Overview

This trial is active, not recruiting.

Condition obesity
Treatments exenatide, placebo
Phase phase 4
Sponsor Mayo Clinic
Start date June 2014
End date October 2016
Trial size 20 participants
Trial identifier NCT02160990, 14-002683 Exenatide

Summary

The overall goal is to determine the effect of Exenatide on gastric emptying, satiety and satiation in obese participants.

United States No locations recruiting
Other Countries No locations recruiting

Study Design

Allocation randomized
Endpoint classification efficacy study
Intervention model parallel assignment
Masking double blind (subject, caregiver, investigator, outcomes assessor)
Primary purpose treatment
Arm
(Experimental)
Qualifying participants will be assigned either Exenatide or or placebo for 30 days.
exenatide
Qualifying participants will be assigned either Exenatide or placebo for 30 days.
(Placebo Comparator)
Qualifying participants will be assigned either placebo or Exenatide for 30 days.
placebo

Primary Outcomes

Measure
The Effect of Exenatide on Gastric Emptying in Obese Participants
time frame: up to 30 days

Secondary Outcomes

Measure
The effect of Exenatide on Gastric Emptying in Obese Participants
time frame: Up to 30 days

Eligibility Criteria

Male or female participants from 18 years up to 70 years old.

Inclusion Criteria: - Obese subjects with BMI> 30 Kg/m2: Otherwise healthy individuals who are not currently on treatment for cardiac, pulmonary, gastrointestinal, hepatic, renal, hematological, neurological, endocrine (other than hyperglycemia not requiring medical therapy) and unstable psychiatric disease. - Age: 18-70 years - Gender: Men or women. Women of childbearing potential will have negative pregnancy test before initiation of medication. - Gastric emptying: Accelerated GE T1/2 < 79 minutes or GE 1h>35 % Exclusion Criteria: - Type 1 or type 2 diabetes mellitus diagnosed according to American Diabetes Association criteria - Unstable heart disease as evidenced by ongoing angina - Congestive heart failure - Concomitant use of appetite suppressants (i.e. caffeine based or diethylpropion) or orlistat (Xenical®) - Uncontrolled hypertension (Blood pressure greater than 160/90 mmHg) - use of anti-diabetic drugs including metformin, - history of nephrolithiasis, - Recurrent major depression, presence or history of suicidal behaviour or ideation with intent to act, and current substantial depressive symptoms (Patient Health Questionnaire [PHQ-9]21 total score ≥10). - Gastroparesis - Inflammatory bowel disease or irritable bowel syndrome - Malignancy treated with chemotherapy within the past 3 years - History of pancreatitis - Renal insufficiency (eGFR less than 50 ml/min) - Concomitant use of MAOI inhibitors (i.e. phenelzine, selegiline), serotonergic agents, and other centrally acting appetite suppressants - Significant psychiatric dysfunction based upon screening with the Hospital Anxiety and Depression Scale [HADS] self-administered alcoholism screening test (SAAST, substance abuse) and the questionnaire on eating and weight patterns (binge eating disorders and bulimia). If such a dysfunction is identified by a HADS score ≥11 in any of the subscales or difficulties with substance or eating disorders, the participant will be excluded and given a referral letter to his/her primary care doctor for further appraisal and follow-up. - Intake of medication that could interfere with the interpretation of the study or cause drug interaction (i.e. ketoconazole, erythromycin). Specifically, birth control pill, estrogen replacement therapy, and thyroxine replacement are permissible.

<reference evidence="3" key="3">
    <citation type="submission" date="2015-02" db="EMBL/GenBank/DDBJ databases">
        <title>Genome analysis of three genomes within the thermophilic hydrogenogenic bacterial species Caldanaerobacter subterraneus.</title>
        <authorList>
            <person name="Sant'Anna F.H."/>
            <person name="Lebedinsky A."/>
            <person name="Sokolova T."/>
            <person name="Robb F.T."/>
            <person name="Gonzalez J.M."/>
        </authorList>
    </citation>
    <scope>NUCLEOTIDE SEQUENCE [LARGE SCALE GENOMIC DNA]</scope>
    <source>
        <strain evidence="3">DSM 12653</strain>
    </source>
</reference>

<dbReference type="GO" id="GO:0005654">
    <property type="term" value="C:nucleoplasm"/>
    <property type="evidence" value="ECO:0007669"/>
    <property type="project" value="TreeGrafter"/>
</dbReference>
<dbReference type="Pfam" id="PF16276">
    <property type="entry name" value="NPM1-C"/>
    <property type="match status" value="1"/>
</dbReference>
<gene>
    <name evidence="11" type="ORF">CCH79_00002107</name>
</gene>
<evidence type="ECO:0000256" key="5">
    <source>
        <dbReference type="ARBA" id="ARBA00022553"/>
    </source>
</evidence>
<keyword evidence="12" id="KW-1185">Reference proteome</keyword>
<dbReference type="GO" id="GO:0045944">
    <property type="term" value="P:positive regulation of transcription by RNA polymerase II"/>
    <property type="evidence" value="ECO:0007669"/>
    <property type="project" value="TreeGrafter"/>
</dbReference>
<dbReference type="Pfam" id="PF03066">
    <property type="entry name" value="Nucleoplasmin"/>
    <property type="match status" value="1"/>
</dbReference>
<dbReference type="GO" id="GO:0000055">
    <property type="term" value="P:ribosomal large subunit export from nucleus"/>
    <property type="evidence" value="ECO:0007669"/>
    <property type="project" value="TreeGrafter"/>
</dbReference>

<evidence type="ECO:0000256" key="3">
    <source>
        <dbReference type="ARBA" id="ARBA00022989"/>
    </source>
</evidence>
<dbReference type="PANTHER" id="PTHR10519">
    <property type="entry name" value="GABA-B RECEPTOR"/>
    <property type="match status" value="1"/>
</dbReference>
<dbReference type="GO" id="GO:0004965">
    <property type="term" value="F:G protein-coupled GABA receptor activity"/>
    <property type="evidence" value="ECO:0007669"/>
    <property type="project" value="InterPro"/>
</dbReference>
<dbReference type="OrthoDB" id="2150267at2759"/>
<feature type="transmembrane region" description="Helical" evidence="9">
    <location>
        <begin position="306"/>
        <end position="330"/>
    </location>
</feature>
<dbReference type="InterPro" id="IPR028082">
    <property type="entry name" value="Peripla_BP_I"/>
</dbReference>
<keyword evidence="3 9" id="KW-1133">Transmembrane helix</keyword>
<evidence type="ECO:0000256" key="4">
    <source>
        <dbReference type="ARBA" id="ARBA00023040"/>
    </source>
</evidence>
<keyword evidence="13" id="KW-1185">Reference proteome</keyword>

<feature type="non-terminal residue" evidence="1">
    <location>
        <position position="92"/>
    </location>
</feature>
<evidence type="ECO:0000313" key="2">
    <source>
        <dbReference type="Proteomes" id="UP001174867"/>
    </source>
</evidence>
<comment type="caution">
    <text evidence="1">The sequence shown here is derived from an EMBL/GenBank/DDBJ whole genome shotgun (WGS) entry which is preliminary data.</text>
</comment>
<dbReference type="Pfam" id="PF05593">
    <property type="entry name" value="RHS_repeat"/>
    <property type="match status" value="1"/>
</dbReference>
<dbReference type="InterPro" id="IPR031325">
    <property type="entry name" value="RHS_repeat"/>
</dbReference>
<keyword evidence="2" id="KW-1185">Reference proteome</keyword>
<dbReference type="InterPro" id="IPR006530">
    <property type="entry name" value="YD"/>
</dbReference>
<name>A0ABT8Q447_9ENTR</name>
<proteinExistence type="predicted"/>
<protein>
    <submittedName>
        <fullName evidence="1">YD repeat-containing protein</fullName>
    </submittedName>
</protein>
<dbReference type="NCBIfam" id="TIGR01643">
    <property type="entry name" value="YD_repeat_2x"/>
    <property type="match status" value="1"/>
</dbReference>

Additional Information

Official title Effect of Exenatide in Obese Patients With Accelerated Gastric Emptying
Principal investigator Michael Camilleri, MD
Description To evaluate the effect of Exenatide 5mcg SQ twice daily for 30-days on gastric emptying, satiety, satiation and weight loss in obese participants with TCF7L2 "CC compared to TT' genotype.
Trial information was received from ClinicalTrials.gov and was last updated in July 2015.
Information provided to ClinicalTrials.gov by Mayo Clinic.